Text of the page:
Why I Teach

Dawn Atkinson

Department Head Interdisciplinary Arts and Sciences
Associate Professor

Dawn AtkinsonGreetings from beautiful and welcoming Butte, Montana. By way of introduction, I was recently appointed as interim Chair of the Interdisciplinary Arts and Sciences Department at Montana Technological University and also proudly serve as campus Writing Director, a post I have held since fall 2017. A strong foundation in the humanities and social sciences helped prepare me for these opportunities: I earned B.A. degrees in English and History from the University of Montana (UM), an M.A. degree in Journalism from UM, and a Ph.D. in Applied Linguistics from Lancaster University in England. Prior to joining the Montana Tech faculty as a visiting writing instructor in fall 2014, I taught on the English for Academic Purposes Programme at Lancaster University and in the Department of Foreign Languages and Literature at Taichung Healthcare and Management University (now Asia University) in Taiwan. I am now pleased to be part of the Montana Tech team, helping to encourage the continued achievements of the institution and its students.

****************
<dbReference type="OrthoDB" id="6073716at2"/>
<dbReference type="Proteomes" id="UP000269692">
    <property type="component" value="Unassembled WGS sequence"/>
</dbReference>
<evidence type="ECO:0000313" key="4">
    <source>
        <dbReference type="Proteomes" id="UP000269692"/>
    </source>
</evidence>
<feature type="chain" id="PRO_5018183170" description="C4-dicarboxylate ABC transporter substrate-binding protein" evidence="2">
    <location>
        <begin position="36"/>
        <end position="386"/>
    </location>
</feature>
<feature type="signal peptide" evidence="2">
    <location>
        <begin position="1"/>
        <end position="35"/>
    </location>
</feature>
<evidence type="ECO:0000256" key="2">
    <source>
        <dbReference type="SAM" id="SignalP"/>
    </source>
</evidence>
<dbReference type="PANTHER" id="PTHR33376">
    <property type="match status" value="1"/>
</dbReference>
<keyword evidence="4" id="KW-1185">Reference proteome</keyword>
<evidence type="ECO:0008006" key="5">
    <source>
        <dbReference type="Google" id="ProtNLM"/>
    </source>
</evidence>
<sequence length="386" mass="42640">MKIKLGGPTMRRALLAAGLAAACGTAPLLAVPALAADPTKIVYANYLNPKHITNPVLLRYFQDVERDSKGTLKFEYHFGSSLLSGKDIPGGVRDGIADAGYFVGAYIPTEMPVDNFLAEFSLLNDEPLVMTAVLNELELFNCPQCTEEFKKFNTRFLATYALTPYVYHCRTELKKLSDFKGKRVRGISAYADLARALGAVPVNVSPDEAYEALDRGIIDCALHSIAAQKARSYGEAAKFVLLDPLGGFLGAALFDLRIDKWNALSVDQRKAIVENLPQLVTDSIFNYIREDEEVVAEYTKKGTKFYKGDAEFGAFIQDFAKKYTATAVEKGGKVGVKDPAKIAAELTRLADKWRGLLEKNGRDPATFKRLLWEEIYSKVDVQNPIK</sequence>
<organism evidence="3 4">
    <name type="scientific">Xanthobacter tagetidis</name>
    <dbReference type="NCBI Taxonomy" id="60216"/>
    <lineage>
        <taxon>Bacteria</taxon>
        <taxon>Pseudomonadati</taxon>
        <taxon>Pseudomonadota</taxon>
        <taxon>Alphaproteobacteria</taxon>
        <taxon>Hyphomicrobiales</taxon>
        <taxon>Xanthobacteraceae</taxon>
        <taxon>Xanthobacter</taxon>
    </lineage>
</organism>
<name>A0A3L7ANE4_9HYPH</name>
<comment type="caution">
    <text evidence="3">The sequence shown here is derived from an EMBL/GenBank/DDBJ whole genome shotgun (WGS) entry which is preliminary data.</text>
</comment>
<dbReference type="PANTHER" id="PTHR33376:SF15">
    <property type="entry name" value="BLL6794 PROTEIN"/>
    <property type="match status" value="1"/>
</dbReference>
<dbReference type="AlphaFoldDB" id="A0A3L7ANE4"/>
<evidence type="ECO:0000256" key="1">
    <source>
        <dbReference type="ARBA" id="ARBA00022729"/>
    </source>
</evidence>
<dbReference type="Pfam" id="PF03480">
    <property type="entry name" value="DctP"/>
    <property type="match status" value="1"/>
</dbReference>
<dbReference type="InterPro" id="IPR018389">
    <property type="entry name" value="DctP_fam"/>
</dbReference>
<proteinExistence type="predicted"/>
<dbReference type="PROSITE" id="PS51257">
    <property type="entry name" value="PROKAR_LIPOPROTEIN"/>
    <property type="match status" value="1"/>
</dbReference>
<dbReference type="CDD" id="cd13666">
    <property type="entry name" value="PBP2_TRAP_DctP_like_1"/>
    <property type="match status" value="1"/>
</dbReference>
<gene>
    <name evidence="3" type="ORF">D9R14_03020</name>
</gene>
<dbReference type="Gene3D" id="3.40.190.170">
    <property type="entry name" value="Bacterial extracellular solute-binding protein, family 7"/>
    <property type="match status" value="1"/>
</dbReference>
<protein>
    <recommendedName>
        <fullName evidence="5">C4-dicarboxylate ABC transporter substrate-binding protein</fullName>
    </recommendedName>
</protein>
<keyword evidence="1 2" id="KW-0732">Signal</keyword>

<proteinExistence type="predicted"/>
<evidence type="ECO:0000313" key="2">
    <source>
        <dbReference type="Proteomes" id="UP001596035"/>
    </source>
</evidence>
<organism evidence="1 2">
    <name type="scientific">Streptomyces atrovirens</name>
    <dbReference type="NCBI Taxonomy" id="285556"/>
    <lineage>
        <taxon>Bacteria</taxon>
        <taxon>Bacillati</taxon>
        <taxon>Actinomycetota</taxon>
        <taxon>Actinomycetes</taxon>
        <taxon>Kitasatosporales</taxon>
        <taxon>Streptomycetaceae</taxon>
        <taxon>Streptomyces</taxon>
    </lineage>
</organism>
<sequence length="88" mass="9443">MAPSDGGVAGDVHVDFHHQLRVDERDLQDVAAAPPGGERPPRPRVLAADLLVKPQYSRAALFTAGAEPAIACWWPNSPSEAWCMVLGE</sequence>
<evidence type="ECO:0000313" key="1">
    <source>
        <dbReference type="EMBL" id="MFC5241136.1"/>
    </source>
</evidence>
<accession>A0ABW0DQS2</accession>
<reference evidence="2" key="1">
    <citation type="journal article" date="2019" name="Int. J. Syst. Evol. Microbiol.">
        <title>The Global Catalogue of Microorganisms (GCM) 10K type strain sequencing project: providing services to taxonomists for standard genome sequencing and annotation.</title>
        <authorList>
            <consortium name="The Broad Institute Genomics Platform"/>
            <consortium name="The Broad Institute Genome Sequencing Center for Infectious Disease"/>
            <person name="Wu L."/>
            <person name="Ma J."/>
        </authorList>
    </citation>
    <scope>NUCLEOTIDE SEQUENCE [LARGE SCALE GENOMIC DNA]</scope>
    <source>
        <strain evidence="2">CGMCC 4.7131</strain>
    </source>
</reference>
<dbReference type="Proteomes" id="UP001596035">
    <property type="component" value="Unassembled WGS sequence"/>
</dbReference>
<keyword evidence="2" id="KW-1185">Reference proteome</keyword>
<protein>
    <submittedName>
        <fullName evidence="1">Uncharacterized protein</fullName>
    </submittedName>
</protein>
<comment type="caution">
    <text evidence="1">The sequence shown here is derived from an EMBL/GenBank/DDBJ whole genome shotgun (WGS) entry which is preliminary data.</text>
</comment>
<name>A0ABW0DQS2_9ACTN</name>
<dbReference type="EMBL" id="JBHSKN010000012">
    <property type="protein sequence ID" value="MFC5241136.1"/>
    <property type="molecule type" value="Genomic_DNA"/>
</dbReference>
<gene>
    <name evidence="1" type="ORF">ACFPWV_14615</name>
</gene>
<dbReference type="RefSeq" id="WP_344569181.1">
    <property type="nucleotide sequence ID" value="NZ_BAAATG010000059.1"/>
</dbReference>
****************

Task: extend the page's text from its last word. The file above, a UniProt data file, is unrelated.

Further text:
As a writing instructor, I am often perplexed by the commonly held belief that skilled writers are extraordinary beings who pen sentences and paragraphs almost as if by magic when, in reality, proficient writing requires effort, care, time, resolve, and patience. As a result of this stubborn misperception, students may enter writing classes without a sense of their own roles as writers, an awareness of the importance of writing to their career aspirations, or a recognition of their capacity to produce effective text. This misunderstanding is what drives my efforts in the classroom because, after all, writing is a skill, and skills can be practiced and refined. Although expertise research undertaken in a wide variety of fields, including writing (Kellogg, 2018), has documented the very real work involved in skill building, common sense also tells us that humans do not exit the womb with the ability to compose text, and this is a message I strive to convey to students. In reality, professional writers—individuals who demonstrate writing aptitude and earn at least some of their living by applying their writing skills (Atkinson, 2020, p. 481)—work in all sorts of positions, including ones the students might be interested in; my efforts in the classroom thus center on dispelling a persistent myth about what it means to be a writer and on offering practical skill-building opportunities that contribute to the development of writing capability.

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